Sufi Tracts
text notes
list of words



Sufi Tracts


A.H. Johns, “Malay Sufism as illustrated in an anonymous collection of 17th century tracts”, Journal of the Malayan Branch of the Royal Asiatic Society, no.178 (30.2) 1957.


MS 11648, Marsden Collection, Library of the School of Oriental and African Studies, London.


texts & manuscript:  ? ~1650.


texts & manuscript:  Pasai, northern Sumatra.


14298 words, including 19 verses.


to the pages (1-104, 105a, 105b, 105-114, 96, 95, 115-325) of the manuscript,
thus:  ST 281.

Editorial notes and bibliography
The manuscript is a collection of 18 anonymous tracts.  On the basis of their doctrine and some old morphological forms and spellings, Johns proposes a date before 1650 for the text, and implicitly also for the bark-paper manuscript.
On the style of the text, Johns remarks:
On the whole [the tracts] are scholarly and lucid, and that is no mean achievement in a language so lacking in abstract terms as Malay.  Lucidity, however, is relative matter.  The style is enough to baffle anyone accustomed to the balance and polish of tradional classical Malay.  The reason for this lies in the fact that all these religious authors thought in Arabic;  and when they translated their versions were slavishly literal.
The text presented in the MCP follows Johns’ policy of generally writing Arabic names (e.g. rūh al-qudus) and terms in their Malay forms (e.g. ruh al-kudus), using the Arabic forms mainly in Arabic quotations.  A small number of marginal and interlinear translations or glosses are included in the text, framed with « ».
Synopsis of contents:
      [from Johns, “Malay Sufism”, 36-37]
Tract 1    ST 1-94 —  The first part is missing but the conclusion drawn from this missing part is that everything has an aspect of Tanzīh and Tashbīh. It gives an outline of general principles and may be divided into four sections, viz.
(1) Tanzīh , Tashbīh and general terms of reference.
(2) The seeking of God: enunciation of the monist principle; the mystical experience; examples showing the unity of God with the world; privileges of the elect.
(3) The nature of God and His relation to the visible world; a re-affirmation of monism; definitions of Ahadiyya, Wahda and Wāhidiyya.
(4) Conditions for gnosis; responsibilities of the gnostic; conclusion.
Tract 2    ST 98-107 —  Explaining the tradition; Who knows himself knows his Lord.
Tract 3    ST 108-14, 96, 95 & 115-19 —  The same; apparently a continuation of the preceding.
Tract 4    ST 120-31 —  An explanation of God's manifestations of Himself at the grades of Wahda and Wāhidiyya.
Tract 5    ST 132-53 —  An explanation of the terms Ahadiyya, Wahda and Wāhidiyya, and their relation to `ilm -`ālim - ma`lūm and `ishq -`āshiq - ma`shūq.
Tract 6    ST 154-61 —  An explanation of the terms `ishk, `āshiq and ma`shūq, apparently a continuation of the preceding.
Tract 7    ST 162-87 —  A digest of the teachings of theology on (1) the h al-Qudus, (2) the other Spirits, (3) the unity and individuality of the grades of God's being (i.e. Ahadiyya, Wahda and Wāhidiyya) with the worlds that are exterior to His knowledge (i.e. `ālam al-arwāh, `ālam al- mithāl, `ālam al-ajsām, `ālam al-insān).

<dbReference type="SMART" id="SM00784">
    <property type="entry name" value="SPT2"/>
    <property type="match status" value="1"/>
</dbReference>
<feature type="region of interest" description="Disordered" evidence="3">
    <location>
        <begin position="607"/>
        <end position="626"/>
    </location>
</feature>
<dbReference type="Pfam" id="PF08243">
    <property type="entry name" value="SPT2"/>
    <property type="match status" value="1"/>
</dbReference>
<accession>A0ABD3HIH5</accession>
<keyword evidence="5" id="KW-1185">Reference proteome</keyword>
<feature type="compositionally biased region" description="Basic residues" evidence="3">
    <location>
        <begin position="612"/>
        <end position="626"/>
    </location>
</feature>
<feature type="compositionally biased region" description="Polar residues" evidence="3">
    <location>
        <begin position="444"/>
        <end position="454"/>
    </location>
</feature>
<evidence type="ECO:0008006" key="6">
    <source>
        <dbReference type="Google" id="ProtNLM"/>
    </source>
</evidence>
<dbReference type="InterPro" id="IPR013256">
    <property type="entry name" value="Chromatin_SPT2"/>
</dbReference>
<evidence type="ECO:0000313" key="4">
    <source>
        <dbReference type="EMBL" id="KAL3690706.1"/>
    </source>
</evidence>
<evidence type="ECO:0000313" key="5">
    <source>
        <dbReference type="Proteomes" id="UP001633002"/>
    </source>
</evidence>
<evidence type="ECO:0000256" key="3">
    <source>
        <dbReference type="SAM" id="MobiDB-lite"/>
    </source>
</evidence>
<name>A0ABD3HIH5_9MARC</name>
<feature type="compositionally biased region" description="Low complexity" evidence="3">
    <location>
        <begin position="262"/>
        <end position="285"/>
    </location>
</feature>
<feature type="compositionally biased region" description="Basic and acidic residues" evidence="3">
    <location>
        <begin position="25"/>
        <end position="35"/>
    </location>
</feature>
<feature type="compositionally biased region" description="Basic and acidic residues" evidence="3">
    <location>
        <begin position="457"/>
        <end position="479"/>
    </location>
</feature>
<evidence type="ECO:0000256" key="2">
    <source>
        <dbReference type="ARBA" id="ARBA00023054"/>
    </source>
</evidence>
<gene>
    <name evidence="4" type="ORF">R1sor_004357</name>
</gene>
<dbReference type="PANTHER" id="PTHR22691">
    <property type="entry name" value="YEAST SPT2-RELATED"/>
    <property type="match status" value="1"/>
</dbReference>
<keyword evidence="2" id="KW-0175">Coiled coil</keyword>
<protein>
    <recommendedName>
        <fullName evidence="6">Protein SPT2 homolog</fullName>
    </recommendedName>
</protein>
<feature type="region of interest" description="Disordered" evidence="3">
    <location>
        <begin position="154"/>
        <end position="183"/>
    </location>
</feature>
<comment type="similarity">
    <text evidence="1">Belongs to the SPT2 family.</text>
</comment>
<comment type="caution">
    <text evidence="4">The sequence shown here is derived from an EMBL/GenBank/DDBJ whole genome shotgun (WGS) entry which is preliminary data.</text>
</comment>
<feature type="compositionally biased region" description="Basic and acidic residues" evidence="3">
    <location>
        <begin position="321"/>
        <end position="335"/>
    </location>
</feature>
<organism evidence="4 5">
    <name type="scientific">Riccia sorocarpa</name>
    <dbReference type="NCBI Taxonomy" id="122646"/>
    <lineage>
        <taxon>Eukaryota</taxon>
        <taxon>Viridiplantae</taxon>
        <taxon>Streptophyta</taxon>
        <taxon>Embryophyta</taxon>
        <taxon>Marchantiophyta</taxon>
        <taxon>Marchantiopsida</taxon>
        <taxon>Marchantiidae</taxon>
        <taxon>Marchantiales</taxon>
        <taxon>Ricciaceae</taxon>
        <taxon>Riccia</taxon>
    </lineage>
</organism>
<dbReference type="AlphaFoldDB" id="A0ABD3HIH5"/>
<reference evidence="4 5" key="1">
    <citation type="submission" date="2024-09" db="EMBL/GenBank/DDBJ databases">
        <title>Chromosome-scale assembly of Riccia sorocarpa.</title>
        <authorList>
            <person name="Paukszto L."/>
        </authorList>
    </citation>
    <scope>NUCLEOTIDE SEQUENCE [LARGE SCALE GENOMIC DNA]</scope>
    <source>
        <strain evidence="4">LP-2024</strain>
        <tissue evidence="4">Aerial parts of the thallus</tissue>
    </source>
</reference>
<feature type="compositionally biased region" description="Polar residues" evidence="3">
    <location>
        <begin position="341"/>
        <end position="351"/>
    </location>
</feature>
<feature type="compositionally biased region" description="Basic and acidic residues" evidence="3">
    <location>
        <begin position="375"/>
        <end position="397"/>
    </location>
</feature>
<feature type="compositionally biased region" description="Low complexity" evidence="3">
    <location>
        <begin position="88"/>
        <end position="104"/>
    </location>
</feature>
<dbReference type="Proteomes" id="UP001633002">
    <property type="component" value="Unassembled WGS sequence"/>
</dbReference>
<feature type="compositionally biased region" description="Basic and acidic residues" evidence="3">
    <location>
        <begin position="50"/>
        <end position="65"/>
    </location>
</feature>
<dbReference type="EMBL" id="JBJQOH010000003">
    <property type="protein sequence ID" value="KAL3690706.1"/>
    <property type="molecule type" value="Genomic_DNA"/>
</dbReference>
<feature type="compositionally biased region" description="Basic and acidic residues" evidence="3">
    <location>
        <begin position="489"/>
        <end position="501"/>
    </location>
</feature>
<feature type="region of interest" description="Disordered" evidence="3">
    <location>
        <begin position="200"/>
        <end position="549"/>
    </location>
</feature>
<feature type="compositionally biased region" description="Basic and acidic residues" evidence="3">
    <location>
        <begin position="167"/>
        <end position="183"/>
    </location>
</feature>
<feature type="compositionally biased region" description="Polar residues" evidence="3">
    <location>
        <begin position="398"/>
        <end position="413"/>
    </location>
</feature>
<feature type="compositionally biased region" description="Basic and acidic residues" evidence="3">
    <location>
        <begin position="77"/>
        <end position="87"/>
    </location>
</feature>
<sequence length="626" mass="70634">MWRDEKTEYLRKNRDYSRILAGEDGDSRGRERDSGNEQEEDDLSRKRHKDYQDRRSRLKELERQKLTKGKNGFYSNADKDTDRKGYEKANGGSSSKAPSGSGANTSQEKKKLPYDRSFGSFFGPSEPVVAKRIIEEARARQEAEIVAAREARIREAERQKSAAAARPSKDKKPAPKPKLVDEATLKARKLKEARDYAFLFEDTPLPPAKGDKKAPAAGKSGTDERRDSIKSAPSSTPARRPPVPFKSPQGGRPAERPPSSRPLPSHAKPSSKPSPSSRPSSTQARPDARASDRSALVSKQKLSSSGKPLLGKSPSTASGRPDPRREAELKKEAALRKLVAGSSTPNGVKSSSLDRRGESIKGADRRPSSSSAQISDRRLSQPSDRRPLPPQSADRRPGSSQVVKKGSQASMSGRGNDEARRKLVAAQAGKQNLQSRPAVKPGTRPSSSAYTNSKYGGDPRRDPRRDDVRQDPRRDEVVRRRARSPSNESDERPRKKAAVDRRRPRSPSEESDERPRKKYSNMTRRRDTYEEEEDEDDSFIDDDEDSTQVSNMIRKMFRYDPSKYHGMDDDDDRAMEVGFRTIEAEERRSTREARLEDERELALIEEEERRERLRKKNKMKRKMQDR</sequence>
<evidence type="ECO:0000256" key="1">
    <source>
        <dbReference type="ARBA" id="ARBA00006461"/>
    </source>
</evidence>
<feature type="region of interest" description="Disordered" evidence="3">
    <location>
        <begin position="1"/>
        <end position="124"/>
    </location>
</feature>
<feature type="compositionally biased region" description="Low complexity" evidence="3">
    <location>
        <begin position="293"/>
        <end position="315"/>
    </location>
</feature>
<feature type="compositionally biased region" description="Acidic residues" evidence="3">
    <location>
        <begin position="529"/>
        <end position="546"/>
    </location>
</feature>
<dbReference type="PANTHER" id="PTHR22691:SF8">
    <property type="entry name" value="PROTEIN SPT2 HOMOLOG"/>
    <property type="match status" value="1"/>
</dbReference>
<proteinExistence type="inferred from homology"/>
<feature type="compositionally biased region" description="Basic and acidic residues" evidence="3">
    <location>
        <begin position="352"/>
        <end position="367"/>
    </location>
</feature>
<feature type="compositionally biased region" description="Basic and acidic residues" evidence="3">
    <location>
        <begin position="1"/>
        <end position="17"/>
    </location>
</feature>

Tract 8    ST 188-207 —  An explanation of the belief of the theologians in regard to (1) the elements of the ‘reality’ of man at the grade of hidiyya, (2) the origin of his spirit at the grade of the world of spirits, (3) the elements of his physical body, and (4) the practice of dhikr, murāqabah tawajjuh and mushāhadah.
Tract 9    ST 208-21 —  (1) an account of the way in which man is like to the world and the respect in which he is greater than it, based on al- Ghazālī's teaching on the three worlds of Mulk, Malakūt and Jabarūt, (2) an account of ibn al-`Arabī's teaching on the grades of Godhead and Lordship.
Tract 10   ST 222-35 —  An account of the twenty attributes necessary to God and the bestowal of them upon the Perfect Man.
Tract 11   ST 237-45 —  The relation of the Fixed Prototypes to the Exterior Prototypes.
Tract 12   ST 245-60 —  (1) An explanation of the circles which indicate the unity of God's being, (2) a mystical interpretation of qaba qausain aw adnā, (3) the relation of this to fana´ fī 'llāh and baqā´ bi 'llāh, and the practice of Dhikr, Murāqabah, Tawajjuh and Mushāhadah.
Tract 13   ST 261-80 —  (1) A statement of the mode in which gnosis is bestowed. (2) A statement of the differences between the Doctors of the Law and the Men of God concerning the unity of Divine Attributes with the Essence of God. (3) The two ways in which Revelation is granted.
Tract 14   ST 281-7 —  An explanation of the pre-eternity and post- eternity of God, and the pre-eternity and post-eternity of creation.
Tract 15   ST 289-92 —  An account of what constitutes the soul's absence from God, contemplation of His presence with Him and attainment to Him.
Tract 16   ST 293-6 —  An explanation fayd.
Tract 17   ST 297-310 —  An explanation of how God in the world is more manifest than the sun.
Tract 18   ST 311-25 —  Prescriptions for the practice of Dhikr, Murāqabah, Tawajjuh and Mushāhadah.
Added:  November 2010
The printed edition was scanned in Canberra by the MCP using Abbyy™ Finereader OCR, and its spelling modernised.